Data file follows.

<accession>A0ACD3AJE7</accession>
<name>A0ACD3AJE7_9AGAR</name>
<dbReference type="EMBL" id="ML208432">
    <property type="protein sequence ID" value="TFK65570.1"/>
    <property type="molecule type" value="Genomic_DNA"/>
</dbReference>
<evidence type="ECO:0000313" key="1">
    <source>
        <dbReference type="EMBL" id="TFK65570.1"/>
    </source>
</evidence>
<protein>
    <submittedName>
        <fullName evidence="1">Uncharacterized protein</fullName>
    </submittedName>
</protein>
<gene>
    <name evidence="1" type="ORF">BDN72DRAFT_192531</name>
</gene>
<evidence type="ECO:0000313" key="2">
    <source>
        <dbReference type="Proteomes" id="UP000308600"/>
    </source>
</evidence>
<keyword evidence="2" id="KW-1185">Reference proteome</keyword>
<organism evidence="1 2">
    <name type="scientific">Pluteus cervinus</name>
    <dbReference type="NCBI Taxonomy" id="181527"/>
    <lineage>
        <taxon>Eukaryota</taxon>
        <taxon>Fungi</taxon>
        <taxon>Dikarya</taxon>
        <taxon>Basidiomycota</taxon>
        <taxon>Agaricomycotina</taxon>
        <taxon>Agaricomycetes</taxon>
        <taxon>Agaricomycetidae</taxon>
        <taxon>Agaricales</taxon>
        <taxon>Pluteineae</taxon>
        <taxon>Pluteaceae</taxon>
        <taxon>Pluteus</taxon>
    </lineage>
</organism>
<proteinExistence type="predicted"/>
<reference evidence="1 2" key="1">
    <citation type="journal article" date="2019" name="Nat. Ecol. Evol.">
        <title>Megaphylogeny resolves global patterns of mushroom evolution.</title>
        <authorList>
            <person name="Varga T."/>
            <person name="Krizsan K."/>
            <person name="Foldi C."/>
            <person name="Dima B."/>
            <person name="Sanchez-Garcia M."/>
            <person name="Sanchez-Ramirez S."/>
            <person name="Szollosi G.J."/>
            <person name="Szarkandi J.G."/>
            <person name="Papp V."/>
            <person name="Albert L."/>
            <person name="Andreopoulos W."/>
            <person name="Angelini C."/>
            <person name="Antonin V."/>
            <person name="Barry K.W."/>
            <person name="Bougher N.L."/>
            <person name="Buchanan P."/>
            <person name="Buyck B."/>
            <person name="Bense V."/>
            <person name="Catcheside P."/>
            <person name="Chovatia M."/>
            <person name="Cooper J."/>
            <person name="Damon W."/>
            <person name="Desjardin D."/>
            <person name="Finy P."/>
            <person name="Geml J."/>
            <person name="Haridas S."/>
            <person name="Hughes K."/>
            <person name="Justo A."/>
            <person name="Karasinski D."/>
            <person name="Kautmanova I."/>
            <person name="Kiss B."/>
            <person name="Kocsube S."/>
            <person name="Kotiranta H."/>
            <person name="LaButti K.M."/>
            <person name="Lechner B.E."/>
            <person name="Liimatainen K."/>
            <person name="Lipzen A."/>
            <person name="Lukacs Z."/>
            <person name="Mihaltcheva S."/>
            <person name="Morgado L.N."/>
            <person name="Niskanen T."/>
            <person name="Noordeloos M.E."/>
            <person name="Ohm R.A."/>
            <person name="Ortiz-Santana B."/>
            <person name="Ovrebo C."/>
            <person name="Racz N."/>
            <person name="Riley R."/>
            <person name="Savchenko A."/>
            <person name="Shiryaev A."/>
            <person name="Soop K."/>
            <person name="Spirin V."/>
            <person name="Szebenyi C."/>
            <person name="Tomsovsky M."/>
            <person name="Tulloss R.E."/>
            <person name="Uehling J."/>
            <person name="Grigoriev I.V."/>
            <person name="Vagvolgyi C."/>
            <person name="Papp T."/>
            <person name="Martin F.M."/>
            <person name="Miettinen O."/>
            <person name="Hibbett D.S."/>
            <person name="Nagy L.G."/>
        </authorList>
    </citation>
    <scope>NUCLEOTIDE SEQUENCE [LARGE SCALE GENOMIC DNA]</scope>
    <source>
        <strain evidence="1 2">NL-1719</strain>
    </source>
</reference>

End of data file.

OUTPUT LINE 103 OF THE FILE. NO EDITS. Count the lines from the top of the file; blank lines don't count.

            <person name="Grigoriev I.V."/>